BrainJams is striving to make all of its events free of charge, preferring to seek donations from those who support our vision. Through the generosity of several participants and event Patrons, the BrainJams event in Menlo Park made $290.15, which will go towards incorporation fees. The first BrainJams event was held in San Francisco in October 2005 under the name of “Web 2.1: A BrainJam for the rest of us”. That event garnered enough support to cover all expenses and to donate $1,300 to the Internet Archive and $130 to the Creative Commons.

BrainJams will be operated as a transparent organization with open accounting principles and the open deliberation of issues via Open Web technologies. Notably in this regard is the use of Heuer’s insights on TagSpaces to facilitate conversations of importance to the organization across the blogosphere, through social bookmarking sites and other community tools. The knowledge from the event is captured and shared for others to build upon.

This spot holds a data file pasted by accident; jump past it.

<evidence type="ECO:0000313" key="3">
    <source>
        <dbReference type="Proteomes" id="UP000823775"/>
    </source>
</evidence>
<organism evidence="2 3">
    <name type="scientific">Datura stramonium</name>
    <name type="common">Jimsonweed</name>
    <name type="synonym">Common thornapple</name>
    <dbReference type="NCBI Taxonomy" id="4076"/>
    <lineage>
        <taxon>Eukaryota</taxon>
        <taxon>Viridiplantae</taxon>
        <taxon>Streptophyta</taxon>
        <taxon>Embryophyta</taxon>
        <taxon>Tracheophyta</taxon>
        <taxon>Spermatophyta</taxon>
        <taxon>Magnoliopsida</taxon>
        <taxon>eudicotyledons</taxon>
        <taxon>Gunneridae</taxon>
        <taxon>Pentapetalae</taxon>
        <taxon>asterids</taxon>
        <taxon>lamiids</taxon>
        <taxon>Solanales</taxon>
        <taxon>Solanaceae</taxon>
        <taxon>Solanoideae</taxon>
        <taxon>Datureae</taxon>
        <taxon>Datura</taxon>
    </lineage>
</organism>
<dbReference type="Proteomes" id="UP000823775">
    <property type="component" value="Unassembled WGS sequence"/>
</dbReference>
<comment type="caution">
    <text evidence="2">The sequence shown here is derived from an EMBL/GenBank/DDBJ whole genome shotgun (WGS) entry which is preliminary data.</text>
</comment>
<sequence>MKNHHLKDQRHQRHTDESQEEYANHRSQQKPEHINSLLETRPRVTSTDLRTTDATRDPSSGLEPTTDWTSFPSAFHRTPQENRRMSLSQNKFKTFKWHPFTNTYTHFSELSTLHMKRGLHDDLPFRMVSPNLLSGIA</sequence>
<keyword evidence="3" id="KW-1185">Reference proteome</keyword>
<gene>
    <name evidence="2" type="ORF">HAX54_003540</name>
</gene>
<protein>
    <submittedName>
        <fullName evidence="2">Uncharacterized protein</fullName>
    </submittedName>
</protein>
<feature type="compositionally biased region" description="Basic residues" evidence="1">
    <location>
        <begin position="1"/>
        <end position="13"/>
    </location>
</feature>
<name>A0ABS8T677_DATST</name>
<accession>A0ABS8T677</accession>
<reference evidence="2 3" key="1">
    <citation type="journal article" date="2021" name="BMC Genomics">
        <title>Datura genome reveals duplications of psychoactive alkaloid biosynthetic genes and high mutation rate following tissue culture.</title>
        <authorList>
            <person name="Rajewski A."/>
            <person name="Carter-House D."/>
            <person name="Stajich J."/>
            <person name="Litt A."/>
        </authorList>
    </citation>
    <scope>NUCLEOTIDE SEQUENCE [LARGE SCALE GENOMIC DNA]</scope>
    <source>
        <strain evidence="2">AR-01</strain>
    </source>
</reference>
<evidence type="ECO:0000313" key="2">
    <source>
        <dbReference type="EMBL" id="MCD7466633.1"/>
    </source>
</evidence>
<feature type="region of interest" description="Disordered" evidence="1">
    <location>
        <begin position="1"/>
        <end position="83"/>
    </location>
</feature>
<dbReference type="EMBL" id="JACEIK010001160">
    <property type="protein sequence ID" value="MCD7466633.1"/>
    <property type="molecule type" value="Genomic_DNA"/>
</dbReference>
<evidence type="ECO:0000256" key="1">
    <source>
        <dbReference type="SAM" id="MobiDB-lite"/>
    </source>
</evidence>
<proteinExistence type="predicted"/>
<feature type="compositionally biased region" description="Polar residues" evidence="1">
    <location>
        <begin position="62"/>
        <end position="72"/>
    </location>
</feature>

Heuer further states, “The time is right for good people everywhere to rise up and tear down the traditional silos within corporations, across organizations and within their various industries. BrainJams enables people to make new connections across traditional boundaries with the people, ideas and resources that they often could not access elsewhere. These diverse connections are very powerful with the potential to inspire new insights, create new organizations and empower people to make a difference in their communities.”

The BrainJams community Web site is still under development expected to launch late February 2006 though some information is available there today along with a Wiki and a Blog.

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Sunday, December 18, 2005

Web 2.0 Mashup Idea